The purchaser takes title free of the restrictions imposed subsequent to the attachment of the lien. * * *
Id. sec. 34A.07.
It recognizes that the doctrine of changed circumstances may apply to conservation restrictions: "An action for an injunction against the violation of a restrictive covenant will be defeated, if the owner * * * can show that conditions in the neighborhood have changed so substantially that the original purposes to be served by the restriction can no longer be achieved." Id. sec. 34A.07; see also 2 Restatement, Property 3d (Servitudes), sec. 7.11 (2000). The Powell treatise states that a good case to be made for the inapplicability of the doctrine to conservation restrictions on policy grounds and references another commentator who suggests that, on the obsolescence of a conservation restriction, because of its public nature "the servient owner should either pay the easement holder the value of the easement or a court should attempt to reform the terms of the easement to preserve its purpose based on the doctrine of cy pres." 4-34A Powell, supra sec. 34A.07 (citing Note, "Conservation Easements and the Doctrine of Changed Conditions", 40 Hastings L.J. 1187, 1221 (1989)); see also 2 Restatement, supra sec. 7.11.
C. Section 170 and the Pertinent Regulations
Section 170 allows a deduction for any charitable contribution, subject to certain limitations, that the taxpayer makes during the taxable year. In general, section 170(f)(3) denies any deduction for a contribution of an interest in property that is less than the taxpayer's entire interest in the property. One exception to that general rule, however, is for a qualified conservation contribution. Sec. 170(f)(3)(B)(iii). Under section 170(h)(1), a qualified conservation contribution must be a contribution of a "qualified real property interest * * * exclusively for conservation purposes."6
Under section 170(h)(2)(C), a qualified real property interest includes "a restriction (granted in perpetuity) on the use which may be made of the real property." Under section 170(h)(5)(A), "A contribution shall not be treated as exclusively for conservation purposes unless the conservation purpose is protected in perpetuity." See also sec. 1.170A-14(a), Income Tax Regs.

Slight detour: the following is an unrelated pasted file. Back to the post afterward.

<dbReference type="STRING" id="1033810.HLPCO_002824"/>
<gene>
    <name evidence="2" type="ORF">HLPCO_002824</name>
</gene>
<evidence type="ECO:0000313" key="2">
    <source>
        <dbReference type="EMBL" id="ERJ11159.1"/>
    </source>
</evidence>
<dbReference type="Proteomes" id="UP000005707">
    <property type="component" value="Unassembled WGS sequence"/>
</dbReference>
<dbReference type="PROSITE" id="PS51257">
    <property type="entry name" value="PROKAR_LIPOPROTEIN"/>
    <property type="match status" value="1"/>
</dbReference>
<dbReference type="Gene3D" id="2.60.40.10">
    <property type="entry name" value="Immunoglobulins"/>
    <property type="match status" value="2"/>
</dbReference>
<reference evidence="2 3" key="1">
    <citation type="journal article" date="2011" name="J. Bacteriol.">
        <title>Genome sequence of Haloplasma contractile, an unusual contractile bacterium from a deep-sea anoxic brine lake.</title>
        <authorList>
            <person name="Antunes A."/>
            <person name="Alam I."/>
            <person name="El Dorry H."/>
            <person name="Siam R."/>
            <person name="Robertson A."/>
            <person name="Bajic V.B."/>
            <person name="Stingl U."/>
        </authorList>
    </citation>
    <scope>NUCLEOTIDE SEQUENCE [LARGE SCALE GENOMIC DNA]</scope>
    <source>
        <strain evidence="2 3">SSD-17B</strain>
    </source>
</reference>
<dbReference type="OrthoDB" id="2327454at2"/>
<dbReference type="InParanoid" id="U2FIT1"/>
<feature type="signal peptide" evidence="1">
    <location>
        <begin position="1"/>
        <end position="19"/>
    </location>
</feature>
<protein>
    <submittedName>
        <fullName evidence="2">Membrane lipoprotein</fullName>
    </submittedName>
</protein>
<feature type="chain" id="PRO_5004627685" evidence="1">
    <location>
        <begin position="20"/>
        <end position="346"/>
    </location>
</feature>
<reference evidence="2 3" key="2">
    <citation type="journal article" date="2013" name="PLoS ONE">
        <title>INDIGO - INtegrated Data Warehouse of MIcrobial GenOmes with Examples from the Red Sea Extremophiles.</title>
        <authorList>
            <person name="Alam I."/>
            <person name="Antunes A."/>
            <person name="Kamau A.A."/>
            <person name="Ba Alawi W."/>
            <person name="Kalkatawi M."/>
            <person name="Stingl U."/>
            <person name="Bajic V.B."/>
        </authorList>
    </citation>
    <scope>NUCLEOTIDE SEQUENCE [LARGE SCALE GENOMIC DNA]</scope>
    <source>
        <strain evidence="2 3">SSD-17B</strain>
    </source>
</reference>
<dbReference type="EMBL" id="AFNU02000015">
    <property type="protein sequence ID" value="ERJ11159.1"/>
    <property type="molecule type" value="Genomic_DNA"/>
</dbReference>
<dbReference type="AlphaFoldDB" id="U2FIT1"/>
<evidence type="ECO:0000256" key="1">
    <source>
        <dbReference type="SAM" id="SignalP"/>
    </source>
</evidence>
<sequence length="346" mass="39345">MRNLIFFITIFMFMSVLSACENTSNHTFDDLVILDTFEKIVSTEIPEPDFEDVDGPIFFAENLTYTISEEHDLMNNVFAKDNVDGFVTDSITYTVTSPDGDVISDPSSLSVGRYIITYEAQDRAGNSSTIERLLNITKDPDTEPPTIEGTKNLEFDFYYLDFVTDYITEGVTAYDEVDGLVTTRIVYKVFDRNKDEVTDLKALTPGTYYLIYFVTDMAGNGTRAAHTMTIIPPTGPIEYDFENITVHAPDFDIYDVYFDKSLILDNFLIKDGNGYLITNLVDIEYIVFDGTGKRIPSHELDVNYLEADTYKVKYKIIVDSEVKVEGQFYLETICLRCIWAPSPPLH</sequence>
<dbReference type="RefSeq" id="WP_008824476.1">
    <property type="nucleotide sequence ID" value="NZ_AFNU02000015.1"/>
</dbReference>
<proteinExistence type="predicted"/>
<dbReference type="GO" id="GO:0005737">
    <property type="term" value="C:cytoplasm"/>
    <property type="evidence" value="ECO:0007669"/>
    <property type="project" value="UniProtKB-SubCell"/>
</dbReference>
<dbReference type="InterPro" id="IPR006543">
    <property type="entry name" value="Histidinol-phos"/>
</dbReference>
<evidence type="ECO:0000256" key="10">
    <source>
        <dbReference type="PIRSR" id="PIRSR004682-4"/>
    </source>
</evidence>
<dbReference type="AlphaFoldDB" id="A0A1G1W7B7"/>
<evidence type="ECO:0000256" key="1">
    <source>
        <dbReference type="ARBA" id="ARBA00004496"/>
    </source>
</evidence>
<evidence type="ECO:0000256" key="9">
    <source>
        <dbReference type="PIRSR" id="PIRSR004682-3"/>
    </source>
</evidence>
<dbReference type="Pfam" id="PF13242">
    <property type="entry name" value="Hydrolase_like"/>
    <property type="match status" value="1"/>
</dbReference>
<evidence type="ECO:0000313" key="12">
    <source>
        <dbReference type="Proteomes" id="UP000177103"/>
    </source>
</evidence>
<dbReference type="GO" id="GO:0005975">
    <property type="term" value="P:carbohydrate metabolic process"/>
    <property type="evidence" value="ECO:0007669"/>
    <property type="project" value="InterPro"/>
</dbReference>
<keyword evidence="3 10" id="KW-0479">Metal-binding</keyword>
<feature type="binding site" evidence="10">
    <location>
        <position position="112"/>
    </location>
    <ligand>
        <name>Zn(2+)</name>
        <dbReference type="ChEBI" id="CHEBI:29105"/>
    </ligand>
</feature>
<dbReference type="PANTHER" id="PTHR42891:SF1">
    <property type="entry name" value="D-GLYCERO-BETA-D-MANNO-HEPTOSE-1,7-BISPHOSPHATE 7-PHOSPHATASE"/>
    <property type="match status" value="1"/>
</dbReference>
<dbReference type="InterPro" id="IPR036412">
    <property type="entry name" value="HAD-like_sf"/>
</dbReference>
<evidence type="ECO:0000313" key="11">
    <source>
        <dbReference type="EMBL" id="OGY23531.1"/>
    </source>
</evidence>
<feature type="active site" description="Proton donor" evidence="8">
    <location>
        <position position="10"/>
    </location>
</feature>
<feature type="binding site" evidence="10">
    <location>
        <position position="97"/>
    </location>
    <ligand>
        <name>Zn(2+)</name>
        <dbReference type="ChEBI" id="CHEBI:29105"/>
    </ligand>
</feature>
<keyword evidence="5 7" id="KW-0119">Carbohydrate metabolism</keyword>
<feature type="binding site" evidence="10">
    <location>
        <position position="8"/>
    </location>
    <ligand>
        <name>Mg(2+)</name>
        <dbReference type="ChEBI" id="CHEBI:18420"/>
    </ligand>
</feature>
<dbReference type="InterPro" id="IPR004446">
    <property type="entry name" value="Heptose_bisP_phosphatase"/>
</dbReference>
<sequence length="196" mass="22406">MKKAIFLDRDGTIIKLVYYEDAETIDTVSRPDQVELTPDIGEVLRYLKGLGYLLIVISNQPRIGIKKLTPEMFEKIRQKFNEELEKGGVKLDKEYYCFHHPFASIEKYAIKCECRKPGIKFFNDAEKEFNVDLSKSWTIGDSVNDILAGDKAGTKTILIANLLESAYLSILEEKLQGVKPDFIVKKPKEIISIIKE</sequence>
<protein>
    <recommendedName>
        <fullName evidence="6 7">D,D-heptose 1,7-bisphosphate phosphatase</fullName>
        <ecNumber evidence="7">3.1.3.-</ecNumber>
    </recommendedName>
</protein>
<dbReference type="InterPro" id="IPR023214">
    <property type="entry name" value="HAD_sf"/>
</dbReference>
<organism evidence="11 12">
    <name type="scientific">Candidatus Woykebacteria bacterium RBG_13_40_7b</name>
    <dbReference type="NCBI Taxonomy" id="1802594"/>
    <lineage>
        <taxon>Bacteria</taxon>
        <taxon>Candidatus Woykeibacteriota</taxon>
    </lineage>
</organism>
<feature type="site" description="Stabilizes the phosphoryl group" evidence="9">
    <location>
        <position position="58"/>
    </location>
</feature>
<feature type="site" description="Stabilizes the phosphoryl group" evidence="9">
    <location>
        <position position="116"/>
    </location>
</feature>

The regulations introduce the term "perpetual conservation restriction". Section 1.170A-14(b)(2), Income Tax Regs., states: "A perpetual conservation restriction is a qualified real property interest." It defines such restriction as "a restriction granted in perpetuity on the use which may be made of real property -- including, [sic] an easement or other interest in real property that under state law has attributes similar to an easement (e.g., a restrictive covenant or equitable servitude)." Id.
Section 1.170A-14(g), Income Tax Regs., elaborates on the enforceability-in-perpetuity requirement. Paragraph (g)(1) requires generally that legally enforceable restrictions prevent use of the retained interest by the donor (and his successors in interest) inconsistent with the conservation purposes of the donation.
Paragraph (g)(2) addresses mortgages and, in pertinent part, provides that "no deduction will be permitted * * * for an interest in property which is subject to a mortgage unless the mortgagee subordinates its rights in the property to the right of the * * * [donee] organization to enforce the conservation purposes of the gift in perpetuity."
Paragraph (g)(3) is entitled "Remote future event" and addresses events that may defeat the property interest that has passed to the donee organization. It provides that a deduction will not be disallowed merely because on the date of the gift there is the possibility that the interest will be defeated so long as on that date the possibility of such defeat is so remote as to be negligible. Id.
Paragraph (g)(6) is entitled "Extinguishment" and recognizes that, after the donee organization's receipt of an interest in property, an unexpected change in the conditions surrounding the property can make impossible or impractical the continued use of the property for conservation purposes. Subdivision (i) of paragraph (g)(6) provides that those purposes will nonetheless be treated as protected in perpetuity if the restrictions limiting use of the property for conservation purposes "are extinguished by judicial proceeding and all of the donee's proceeds * * * from a subsequent sale or exchange of the property are used by the donee organization in a manner consistent with the conservation purposes of the original contribution."
Subdivision (ii) of paragraph (g)(6) is entitled "Proceeds" and, in pertinent part, provides:
for a deduction to be allowed under this section, at the time of the gift the donor must agree that the donation of the perpetual conservation restriction gives rise to a property right, immediately vested in the donee organization, with a fair market value that is at least equal to the proportionate value that the perpetual conservation restriction at the time of the gift * * * bears to the value of the property as a whole at that time. * * * For purposes of this paragraph (g)(6)(ii), that proportionate value of the donee's property rights must remain constant. Accordingly, when a change in conditions give rise to the extinguishment of a perpetual conservation restriction under paragraph (g)(6)(i) of this section, the donee organization, on a subsequent sale, exchange, or involuntary conversion of the subject property, must be entitled to a portion of the proceeds at least equal to that proportionate value of the perpetual conservation restriction * * *.